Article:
musical example

...There’s a ton of standard chord changes that have been used over time. There’s a standard one, four, five, which is just sort of like...

musical example

...And then there’s changes like...

musical example

...And then there’s other things like...

musical example

...And in this I’ve written down what all these changes are. And then there’s the classic riff that launched a thousand songs, the Bo-Diddly-B...

musical example

...So you get that and then that’s pretty distinctive sounding, right? It’s the Bo Diddley Beat, so here’s my first question to you guys. Is that protectable by copyright? So let’s say that it was not done before and somebody comes up with that and says, here’s my thing. I’ve got no melody, I’ve got no lyrics, I’ve got nothing else...

musical example

...what do you think? Here’s our problem now, we’re kind of stuck yet this thing has a ton of value. Why does it have value? Because people still build songs around this riff to this day. More modern bands like U2 have done it, they had that song Desire back in the nineties it had one extra chord in it, but it was clearly just a Bo Diddley thing. So now going back to you guys as song writers off chord changes, you could take something like that tweak it a little bit, come up with something new. But maybe we just have to say, as Bob suggested to us, that we’re just out of luck right? So how would I make something protectable around this though?
Okay, now the next riff, there’s no good name for it I’m just calling it the first, flatted third and then the fourth. And that is...

musical example

...this is the...

musical example

...used a lot of different ways, but...

musical example

...you can see the case name so you know where this is going. And ZZ Top opens the song with that thing it’s a funny thing that they do that because it’s almost like they’re paying homage to the blues roots because all these bands from the seventies, you know ZZ Top and Led Zeppelin, they all were just kind of distilling what I’m going to call in a moment, the blues...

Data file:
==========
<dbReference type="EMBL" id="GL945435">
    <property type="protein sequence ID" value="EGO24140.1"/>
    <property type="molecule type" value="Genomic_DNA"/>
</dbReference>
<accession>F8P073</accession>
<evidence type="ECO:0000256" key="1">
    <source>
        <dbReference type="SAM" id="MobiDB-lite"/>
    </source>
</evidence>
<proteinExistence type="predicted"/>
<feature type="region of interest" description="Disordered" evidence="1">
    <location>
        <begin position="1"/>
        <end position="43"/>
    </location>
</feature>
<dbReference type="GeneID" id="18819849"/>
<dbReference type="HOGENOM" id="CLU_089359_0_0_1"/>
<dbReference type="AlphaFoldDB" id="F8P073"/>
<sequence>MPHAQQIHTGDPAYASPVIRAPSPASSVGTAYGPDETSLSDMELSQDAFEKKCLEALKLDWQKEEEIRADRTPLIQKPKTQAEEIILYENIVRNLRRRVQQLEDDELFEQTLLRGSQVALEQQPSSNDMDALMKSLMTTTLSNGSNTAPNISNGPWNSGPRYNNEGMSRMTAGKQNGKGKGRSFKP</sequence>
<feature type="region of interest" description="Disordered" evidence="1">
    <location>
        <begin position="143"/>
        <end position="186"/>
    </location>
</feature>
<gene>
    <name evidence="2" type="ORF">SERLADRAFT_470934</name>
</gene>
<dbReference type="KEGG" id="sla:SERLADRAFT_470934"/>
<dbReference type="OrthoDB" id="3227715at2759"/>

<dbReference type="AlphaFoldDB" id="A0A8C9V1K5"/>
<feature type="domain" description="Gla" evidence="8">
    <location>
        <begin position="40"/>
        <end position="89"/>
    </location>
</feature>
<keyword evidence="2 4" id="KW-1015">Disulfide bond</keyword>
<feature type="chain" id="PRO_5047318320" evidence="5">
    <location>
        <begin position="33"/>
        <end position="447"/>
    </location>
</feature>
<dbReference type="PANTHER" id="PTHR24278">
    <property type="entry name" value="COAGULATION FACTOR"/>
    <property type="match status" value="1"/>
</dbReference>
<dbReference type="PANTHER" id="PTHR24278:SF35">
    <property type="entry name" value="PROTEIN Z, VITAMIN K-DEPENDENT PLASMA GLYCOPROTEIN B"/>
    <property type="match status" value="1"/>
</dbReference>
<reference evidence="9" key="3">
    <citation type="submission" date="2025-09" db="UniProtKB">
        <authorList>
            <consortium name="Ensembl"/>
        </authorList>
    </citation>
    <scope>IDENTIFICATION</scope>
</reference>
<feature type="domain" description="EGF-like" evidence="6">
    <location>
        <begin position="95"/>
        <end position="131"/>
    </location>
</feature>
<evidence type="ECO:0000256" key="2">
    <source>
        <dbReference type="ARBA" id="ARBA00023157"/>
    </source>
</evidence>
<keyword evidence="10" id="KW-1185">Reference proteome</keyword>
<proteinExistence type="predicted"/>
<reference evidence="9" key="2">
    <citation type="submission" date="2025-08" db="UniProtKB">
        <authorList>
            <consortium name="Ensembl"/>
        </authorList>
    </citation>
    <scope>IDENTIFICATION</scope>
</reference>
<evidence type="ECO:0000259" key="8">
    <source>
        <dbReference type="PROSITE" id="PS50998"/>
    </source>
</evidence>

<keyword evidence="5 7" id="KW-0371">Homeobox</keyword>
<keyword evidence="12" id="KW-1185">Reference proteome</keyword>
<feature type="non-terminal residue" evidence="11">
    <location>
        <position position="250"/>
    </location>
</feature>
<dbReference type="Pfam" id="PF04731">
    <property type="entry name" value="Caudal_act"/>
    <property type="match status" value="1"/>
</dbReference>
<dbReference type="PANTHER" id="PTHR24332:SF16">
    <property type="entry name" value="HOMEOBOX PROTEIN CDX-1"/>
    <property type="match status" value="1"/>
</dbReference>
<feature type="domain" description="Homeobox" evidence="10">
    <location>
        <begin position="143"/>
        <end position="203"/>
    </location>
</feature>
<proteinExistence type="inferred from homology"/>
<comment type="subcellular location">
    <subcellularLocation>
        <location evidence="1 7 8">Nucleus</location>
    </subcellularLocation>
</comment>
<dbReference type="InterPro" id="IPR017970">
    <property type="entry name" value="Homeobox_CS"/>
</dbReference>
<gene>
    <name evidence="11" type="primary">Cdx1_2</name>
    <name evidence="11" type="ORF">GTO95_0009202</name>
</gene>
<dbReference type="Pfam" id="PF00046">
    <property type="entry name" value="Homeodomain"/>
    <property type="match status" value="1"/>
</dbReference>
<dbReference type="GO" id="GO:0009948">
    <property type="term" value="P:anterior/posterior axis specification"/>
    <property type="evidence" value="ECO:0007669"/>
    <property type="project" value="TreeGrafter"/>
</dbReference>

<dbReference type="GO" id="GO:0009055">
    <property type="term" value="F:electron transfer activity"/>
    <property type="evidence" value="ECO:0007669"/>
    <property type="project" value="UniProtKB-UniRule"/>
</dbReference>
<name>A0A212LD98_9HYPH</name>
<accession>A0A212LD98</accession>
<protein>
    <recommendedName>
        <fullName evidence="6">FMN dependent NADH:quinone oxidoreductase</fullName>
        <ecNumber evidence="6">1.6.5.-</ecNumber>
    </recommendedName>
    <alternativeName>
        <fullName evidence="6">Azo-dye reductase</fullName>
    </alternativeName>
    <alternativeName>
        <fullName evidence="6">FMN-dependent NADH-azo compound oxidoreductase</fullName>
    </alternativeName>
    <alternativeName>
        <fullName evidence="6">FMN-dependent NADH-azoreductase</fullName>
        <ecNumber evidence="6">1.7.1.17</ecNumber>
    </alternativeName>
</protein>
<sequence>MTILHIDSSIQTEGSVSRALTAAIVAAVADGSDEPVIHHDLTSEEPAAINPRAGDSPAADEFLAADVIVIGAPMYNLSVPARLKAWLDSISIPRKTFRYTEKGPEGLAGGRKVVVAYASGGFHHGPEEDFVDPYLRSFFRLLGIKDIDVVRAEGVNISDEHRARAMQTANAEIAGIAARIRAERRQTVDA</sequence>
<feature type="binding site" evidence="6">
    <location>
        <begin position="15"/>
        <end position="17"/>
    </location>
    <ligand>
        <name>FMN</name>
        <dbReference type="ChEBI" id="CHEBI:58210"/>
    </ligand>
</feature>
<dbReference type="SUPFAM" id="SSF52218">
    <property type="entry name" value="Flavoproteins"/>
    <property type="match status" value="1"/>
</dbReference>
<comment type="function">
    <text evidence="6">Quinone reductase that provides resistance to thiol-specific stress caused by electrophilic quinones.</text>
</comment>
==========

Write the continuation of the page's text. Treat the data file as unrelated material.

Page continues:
musical example

...They do that and then they open it up...

musical example

...We’re like okay, that sounds a little different. But here’s a question to you, are those two different riffs or ws that just the same thing? Well it ended up litigate, litigated right here in WA State. Who remembers this case? I have the songs for you. The argument was that’s just a generic riff and there should be no protection for ZZ Top. Let me play La Grange first, so you know what the ZZ Top was that they were comparing it to.

musical example ZZ Top’s ’La Grange’

Even the melody, it’s not that distinct of a melody right? The sound of his voice is sort of funky.
So what happens? Chrysler decides to use this in a truck commercial and particularly, they want to use that rocked up part of it and they do it and then ZZ Top sues them because they didn’t have rights to do it and then Chrysler tries to defend and say, oh okay. It’s interesting because they actually used the actual recording of the ZZ Top but it was just as the sound recording rights were coming in, so that a normal avenue that a band today would have used to say you can’t just play my actual sound recording was not quite as available to them. So it came down to copyright composition. Chrysler then said, we have a musicologist who will get up and do a presentation kind of like I’m doing but probably not with the guitar and we’ll show you how this is just the same riff as first a John Lee Hooker song...

musical example

So what do you think is it the same riff?
...so they said that on the patent side called the priorit that’s the priorit, that was like in the forties or in the fifties, so there’s no way that this thing is protectable now. But again we have to get down to why would destroy the originality of the new ZZ Top recording. So we always have to be careful of that originality thing. It’s a low threshold of originality. Here’s ’Spirit in the Sky’:

musical example

Same riff?
If you were the jury let’s say listening to those three things together, would you say they’re just the same riff? Is that even the right question to be asking, though. What Chrysler was trying to say is that somehow the existence of these two other songs destroyed the ability of ZZ Top to claim copyright in what? Not necessarily the entire song, but what was excerpted in the Chrysler, like Dodge Ram or something, in that commercial was the big power chords. So it all came down to that and so Chrysler was thinking if we just take down that part, we don’t have anything to worry about lyrics or melody which are at least nominally original. But now that’s the question then, do you think then, and we’ll take a show of hands on this, do you think ZZ Top deserves to have copyright protection reach down to that riff just by itself in their song. Okay so one of the ideas then comes up and this is where Bob’s with the short phrases is it’s also getting to what are building blocks? These are two separate ideas but they can overlap quite a bit. We’re nervous that if we capture small things that then we’re going to be capturing building blocks. So here’s the problem, if we do give somebody the rights for this...

musical example